Asian markets rebound on news of G7 intervention

<p>Asian markets rebounded today, led by Japan, which gained almost 3 per cent. The gains came on the back of a G7 announcement that it […]</p>

Asian markets rebounded today, led by Japan, which gained almost 3 per cent. The gains came on the back of a G7 announcement that it will intervene to help arrest the strong move on the Japanese Yen.

 Japanese stocks climbed, paring their worst weekly performance since 2008, as the country continued to grapple with the aftermath of the earthquakes and tsunami that hit last week. Honda Motor Co, Japan’s second largest carmaker by sales jumped 0.8%. Kyocera Corp, an electronics maker that gets more than half of its sales abroad advanced 3.5%. 

In Hong Kong, stocks rose trimming the benchmark index’s weekly decline. PetroChina Co, China’s biggest oil producer, gained 2.9 per cent after reporting earnings that beat analyst estimates. Henderson Land Development Co, the homebuilder controlled by billionaire Lee Shau-kee increased 3.7% after saying 2010 underlying profit improved 9 per cent.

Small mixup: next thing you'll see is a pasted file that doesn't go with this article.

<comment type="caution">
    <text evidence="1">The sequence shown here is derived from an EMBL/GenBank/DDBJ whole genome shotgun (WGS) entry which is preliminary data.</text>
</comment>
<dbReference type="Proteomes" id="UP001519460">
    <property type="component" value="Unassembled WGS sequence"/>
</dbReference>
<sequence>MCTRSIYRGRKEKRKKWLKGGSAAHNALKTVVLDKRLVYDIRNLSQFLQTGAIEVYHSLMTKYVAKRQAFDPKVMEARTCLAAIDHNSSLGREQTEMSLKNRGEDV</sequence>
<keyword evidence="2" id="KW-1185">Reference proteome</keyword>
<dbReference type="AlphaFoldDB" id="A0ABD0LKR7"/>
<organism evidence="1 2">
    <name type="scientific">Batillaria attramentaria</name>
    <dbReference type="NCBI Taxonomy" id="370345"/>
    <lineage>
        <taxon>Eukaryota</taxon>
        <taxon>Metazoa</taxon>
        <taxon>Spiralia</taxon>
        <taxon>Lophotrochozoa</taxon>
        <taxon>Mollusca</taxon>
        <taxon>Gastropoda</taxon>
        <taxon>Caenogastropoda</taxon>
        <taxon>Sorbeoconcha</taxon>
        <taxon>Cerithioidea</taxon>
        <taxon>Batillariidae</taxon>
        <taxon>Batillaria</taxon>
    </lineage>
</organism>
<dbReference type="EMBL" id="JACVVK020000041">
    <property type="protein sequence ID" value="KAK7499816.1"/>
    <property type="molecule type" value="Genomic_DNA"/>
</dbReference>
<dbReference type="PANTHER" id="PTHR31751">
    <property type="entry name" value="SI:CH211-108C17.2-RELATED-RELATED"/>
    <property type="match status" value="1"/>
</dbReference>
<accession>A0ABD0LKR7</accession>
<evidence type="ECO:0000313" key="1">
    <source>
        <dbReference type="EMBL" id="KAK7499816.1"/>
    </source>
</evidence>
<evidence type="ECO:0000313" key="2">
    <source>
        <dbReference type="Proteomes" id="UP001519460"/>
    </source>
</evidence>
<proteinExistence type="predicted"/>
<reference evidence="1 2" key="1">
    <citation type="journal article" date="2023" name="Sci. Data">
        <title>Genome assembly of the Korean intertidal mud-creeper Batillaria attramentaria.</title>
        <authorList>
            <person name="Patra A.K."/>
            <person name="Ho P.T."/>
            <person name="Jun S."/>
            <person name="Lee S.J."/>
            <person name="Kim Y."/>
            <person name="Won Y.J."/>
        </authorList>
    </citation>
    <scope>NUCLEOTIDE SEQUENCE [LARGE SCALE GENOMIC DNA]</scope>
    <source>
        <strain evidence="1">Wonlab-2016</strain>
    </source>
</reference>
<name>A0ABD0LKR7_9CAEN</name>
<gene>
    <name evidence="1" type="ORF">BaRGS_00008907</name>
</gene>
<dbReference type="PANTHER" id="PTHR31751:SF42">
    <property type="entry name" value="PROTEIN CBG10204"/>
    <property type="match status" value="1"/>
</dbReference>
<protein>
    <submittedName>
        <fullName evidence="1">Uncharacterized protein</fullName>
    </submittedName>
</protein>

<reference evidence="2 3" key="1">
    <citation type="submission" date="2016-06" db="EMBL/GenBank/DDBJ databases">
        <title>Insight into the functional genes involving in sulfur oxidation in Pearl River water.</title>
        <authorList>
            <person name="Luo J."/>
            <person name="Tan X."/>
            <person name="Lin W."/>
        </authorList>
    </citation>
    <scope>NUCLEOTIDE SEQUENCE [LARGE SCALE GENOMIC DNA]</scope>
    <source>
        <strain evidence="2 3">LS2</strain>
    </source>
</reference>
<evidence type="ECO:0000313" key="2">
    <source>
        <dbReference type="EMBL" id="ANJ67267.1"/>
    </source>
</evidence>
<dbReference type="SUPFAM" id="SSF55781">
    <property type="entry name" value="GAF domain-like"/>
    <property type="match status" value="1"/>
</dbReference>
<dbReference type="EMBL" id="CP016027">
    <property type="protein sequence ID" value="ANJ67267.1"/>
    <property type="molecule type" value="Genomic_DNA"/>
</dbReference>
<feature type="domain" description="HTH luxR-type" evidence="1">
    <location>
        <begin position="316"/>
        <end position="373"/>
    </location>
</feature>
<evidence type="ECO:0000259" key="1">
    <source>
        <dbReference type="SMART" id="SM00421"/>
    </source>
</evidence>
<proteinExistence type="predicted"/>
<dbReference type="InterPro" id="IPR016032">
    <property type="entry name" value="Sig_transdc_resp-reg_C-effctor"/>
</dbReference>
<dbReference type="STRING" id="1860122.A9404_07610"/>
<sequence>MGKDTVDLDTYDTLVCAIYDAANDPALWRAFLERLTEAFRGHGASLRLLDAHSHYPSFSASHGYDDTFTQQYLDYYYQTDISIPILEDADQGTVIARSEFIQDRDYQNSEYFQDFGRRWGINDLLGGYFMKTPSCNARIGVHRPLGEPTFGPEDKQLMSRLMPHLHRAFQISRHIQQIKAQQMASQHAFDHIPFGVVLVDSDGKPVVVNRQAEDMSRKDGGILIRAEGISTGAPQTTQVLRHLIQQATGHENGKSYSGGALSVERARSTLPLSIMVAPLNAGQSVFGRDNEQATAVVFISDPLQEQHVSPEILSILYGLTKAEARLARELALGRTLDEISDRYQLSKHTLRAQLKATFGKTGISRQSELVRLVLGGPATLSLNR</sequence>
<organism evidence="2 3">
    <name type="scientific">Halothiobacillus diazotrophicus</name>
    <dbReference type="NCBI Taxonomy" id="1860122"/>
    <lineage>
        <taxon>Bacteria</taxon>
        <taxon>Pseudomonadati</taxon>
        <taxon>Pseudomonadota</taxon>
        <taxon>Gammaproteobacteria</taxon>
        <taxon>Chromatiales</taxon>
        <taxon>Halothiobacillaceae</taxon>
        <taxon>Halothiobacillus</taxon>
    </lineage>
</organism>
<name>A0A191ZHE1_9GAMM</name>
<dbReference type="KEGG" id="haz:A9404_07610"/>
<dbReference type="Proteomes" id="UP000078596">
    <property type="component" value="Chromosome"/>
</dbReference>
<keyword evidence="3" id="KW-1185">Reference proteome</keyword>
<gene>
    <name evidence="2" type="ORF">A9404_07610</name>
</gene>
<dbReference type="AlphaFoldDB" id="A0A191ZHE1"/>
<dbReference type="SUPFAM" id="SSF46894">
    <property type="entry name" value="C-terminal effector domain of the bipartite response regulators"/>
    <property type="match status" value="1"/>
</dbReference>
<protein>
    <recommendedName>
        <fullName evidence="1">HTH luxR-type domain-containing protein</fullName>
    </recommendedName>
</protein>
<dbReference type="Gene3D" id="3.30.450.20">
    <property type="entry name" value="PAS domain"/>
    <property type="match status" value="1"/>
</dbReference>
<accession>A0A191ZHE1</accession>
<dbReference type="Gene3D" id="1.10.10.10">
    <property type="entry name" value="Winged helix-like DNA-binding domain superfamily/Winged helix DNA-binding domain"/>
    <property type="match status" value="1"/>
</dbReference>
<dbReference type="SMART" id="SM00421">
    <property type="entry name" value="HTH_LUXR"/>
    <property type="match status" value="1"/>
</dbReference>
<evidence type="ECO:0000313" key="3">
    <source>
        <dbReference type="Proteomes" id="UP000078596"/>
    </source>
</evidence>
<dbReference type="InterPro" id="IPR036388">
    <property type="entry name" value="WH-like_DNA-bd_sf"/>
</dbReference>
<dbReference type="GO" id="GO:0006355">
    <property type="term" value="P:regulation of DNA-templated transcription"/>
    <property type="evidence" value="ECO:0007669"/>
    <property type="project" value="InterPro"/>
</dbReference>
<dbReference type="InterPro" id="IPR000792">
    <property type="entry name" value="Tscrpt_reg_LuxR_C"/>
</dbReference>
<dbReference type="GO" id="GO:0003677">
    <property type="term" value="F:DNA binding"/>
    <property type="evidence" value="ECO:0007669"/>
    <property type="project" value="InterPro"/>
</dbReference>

In Australia, the share market rebounded after the G-7 group of nations intervened to curb the strength in the Japanese Yen.

This (G7 intervention) gave the markets a bit of a lifeline, but I don’t think the overall sentiment has really changed.

There are definitely bargain hunters scouting and buying at very low levels. But it’s possible that it’s not really a turnaround (in the market sentiment).

This intervention is definitely temporary. It’s got a very unnatural feel to it. And I think the impact will be temporary, at best.

Investors and traders are buying at the moment, but I think they will be happy to rush out of the market at the slightest hint of any negative news. 

If you consider things closely, there are still a lot of uncertainties hanging around. Libya and the Middle East and the Japanese situation are nowhere near being resolved. So, the basic fundamentals have not changed that much over the past few days. Anxiety and uncertainty may be hanging around in the short-term.

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